Monday, 31 October 2011

"Roses and Castles" painted Canalware.

Buckby Can from "Blue Haze."
There is a great tradition on the English  waterways of painting narrowboats and barges and their homewares with   brightly coloured roses, castles, lakes, ponds and complex diamond and square shaped patterns.  The photos here show mostly roses, and the highly decorated "Buckby Can" is from my narrowboat, "Blue Haze."  The earliest written record of the tradition dates from 1875, but nobody really knows the true origin and reason behind  this artform.   From the late 1700s until the 1930s,  whole families lived on the working boats, with parents and several children all cramped into one small cabin, where every last corner was used for storage.   Maybe these people missed living on land in a cottage, so they painted their barge and utility ware with ideas of their ideal home, a castle and lake, with roses in the  garden.  Cetainly everything on board was decorated, cupboards, drawers, pot and pans, chairs, stools, mops and brooms, you name it, and it was decorated with very brightly coloured flowers.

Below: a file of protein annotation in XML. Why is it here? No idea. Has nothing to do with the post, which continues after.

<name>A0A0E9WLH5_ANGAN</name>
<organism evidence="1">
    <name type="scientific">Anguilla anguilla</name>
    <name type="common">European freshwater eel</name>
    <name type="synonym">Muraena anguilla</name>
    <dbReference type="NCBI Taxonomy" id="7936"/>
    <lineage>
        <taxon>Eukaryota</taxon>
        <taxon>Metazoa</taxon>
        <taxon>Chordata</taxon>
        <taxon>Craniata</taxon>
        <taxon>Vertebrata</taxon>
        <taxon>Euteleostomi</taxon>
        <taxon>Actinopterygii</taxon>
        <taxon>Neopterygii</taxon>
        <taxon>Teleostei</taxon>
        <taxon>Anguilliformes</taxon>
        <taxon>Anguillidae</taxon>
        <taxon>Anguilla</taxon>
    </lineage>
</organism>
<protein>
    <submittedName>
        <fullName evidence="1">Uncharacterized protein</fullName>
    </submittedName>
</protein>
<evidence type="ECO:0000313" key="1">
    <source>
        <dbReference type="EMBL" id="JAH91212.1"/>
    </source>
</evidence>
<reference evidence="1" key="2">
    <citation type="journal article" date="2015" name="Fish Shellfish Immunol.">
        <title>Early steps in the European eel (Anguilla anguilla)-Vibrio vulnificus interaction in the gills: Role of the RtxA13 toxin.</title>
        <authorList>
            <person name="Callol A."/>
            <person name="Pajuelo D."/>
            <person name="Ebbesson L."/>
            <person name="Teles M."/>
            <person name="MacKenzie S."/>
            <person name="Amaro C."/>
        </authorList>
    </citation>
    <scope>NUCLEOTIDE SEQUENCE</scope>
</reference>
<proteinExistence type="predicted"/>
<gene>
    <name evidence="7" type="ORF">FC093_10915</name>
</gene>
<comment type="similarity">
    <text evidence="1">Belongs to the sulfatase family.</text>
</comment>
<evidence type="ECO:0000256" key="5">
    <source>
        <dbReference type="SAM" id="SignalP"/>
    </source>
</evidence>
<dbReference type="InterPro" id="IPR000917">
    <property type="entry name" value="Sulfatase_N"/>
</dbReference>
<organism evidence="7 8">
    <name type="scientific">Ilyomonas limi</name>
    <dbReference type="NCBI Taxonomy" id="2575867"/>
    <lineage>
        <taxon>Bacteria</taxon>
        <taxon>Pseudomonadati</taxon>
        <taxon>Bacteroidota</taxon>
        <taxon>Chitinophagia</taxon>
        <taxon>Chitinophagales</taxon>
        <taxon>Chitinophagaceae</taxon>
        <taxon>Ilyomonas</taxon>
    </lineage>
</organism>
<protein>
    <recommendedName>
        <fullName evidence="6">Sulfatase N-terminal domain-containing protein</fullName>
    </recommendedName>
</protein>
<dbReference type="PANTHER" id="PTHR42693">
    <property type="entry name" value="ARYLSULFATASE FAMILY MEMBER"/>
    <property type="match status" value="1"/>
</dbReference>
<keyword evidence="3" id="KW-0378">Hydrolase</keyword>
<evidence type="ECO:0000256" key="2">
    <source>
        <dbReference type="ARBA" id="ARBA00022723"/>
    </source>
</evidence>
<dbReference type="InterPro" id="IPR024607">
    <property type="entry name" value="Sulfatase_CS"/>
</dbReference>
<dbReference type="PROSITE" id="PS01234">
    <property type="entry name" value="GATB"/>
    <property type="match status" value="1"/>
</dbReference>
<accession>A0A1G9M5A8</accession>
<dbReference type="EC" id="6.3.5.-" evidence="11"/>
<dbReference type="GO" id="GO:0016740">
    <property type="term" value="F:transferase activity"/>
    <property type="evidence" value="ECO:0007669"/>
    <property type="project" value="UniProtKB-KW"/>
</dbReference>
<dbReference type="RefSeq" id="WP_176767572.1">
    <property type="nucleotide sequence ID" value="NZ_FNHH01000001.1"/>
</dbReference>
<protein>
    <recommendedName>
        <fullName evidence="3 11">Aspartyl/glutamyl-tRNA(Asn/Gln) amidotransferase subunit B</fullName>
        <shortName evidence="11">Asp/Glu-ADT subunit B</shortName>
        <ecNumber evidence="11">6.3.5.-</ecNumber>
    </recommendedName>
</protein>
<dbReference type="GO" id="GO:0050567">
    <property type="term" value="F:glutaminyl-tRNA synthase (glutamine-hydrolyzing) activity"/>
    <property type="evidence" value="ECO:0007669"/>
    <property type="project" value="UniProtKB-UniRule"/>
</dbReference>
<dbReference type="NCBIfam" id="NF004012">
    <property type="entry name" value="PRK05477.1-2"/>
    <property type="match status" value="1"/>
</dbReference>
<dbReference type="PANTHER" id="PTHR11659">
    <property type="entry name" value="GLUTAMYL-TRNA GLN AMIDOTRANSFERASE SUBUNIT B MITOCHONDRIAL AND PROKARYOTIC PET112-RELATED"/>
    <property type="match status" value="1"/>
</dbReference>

The photos below show ware painted by Robert Wright, who decorates gifts sold in the Devizes Kennet & Avon Canal Trust wharfside canal shop.  More information about the artform can be read on:

Sugar jars and a tea caddy.

Large Vase.

Painted wooden spoons and a tea caddy.

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